Former Critics Fall in Line, Begin Accepting Obama
By Benjamin Schuman-Stoler
Well, it’s been a few weeks now since Barack Obama was elected, and preliminary indications do not point to a massive restructuring of the fundamental American traditions (besides the ones that said only white people should be president). No, Obama has not nominated Leon Trotsky or Eugene Debs as honorary economic advisers, and former critics are starting to fall in line behind the president-elect.
The Orthodox Union‘s Institute of Public Affairs is one such example. Known for their conservative view on things, the IPA gracefully embraced Obama post-election, and, in a recent post entitled “It Was Only A Matter of Time; We All Love Obama (for) Now”, say that other former critics in the Jewish community have too.
Specifically, they link to an editorial written recently by the editors of The Jewish Press that acknowledges their criticisms of Obama while also overcoming them for a larger purpose:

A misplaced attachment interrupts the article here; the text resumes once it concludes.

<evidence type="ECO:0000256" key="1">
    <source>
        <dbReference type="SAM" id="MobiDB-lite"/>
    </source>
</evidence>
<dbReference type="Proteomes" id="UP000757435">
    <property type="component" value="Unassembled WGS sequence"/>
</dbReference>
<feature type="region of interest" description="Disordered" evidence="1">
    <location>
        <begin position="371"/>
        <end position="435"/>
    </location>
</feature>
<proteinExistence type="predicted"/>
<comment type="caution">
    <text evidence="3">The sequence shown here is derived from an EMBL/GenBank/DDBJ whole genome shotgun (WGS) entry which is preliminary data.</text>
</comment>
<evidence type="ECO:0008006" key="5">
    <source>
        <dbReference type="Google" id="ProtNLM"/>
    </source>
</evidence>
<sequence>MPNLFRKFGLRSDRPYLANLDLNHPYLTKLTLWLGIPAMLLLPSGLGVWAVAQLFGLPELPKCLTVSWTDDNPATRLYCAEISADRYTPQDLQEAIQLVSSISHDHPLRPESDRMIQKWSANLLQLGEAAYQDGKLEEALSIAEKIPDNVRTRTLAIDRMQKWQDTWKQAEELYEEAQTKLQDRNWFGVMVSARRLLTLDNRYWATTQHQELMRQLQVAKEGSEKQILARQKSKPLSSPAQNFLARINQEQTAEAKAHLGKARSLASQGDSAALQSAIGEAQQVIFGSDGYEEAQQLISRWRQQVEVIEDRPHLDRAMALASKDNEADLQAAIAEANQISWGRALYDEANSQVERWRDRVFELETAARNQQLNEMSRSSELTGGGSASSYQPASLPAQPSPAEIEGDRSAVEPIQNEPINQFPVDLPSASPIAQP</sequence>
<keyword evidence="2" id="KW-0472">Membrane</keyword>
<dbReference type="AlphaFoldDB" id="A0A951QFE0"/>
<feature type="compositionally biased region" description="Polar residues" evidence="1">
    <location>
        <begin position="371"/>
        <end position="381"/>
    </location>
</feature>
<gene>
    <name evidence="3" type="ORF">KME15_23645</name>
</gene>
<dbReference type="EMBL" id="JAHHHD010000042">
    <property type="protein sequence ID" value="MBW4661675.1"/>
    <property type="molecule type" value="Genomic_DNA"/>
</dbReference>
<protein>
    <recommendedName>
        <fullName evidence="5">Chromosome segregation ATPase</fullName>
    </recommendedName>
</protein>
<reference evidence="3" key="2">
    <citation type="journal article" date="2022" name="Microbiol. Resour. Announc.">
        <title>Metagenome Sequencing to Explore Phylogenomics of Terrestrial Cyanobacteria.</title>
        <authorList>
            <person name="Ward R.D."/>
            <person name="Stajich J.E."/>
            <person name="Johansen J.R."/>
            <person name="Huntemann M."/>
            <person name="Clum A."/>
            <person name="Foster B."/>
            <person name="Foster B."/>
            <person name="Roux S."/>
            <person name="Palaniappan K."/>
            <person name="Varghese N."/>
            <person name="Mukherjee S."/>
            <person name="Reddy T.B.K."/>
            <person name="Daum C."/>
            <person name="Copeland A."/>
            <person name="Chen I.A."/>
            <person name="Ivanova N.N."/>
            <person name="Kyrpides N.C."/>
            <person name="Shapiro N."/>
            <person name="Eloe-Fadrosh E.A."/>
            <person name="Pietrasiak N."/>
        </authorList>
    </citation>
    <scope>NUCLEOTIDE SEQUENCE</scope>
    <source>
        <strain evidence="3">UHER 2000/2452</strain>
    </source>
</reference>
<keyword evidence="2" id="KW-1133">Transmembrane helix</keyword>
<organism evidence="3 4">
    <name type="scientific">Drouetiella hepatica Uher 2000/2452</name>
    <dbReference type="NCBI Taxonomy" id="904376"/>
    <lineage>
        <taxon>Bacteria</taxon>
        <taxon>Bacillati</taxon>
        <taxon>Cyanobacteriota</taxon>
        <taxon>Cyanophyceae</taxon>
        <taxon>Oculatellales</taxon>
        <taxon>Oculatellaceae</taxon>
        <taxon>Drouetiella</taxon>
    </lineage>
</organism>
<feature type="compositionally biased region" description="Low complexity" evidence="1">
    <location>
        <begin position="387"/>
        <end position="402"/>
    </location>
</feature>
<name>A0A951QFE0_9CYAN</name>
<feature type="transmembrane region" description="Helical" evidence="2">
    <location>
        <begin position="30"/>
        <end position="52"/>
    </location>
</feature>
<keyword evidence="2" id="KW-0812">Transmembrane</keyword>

This page made no bones about our support of Sen. McCain and our discomfort with many of Mr. Obama’s positions and much of his political history. His relationships with some individuals who despise America and Israel and who blame the threats and actions of rogue countries and terrorists on American foreign policy bothered us no end, as did his unconvincing attempts to explain those relationships. We were also made uneasy by his promise to level the international playing field and his blessing the notion of “spreading the wealth” here at home…
We may have backed his opponent, but Barack Obama has been elected the 44th president of the United States and now deserves the support of all Americans. He faces challenges of the sort that few incoming presidents have had to confront. We’re still plenty skeptical, and we certainly won’t hesitate to criticize him, but this is a time of new beginnings, and we wish him well.
No one can argue that our country’s not a mess right now. Statements like this editorial, and the support of organizations like the OU, will go a long way towards bringing us all together, whether you voted for Obama or John McCain. Hopefully, this togetherness will help us fix the economy, restore international esteem, and make peace in the Middle East.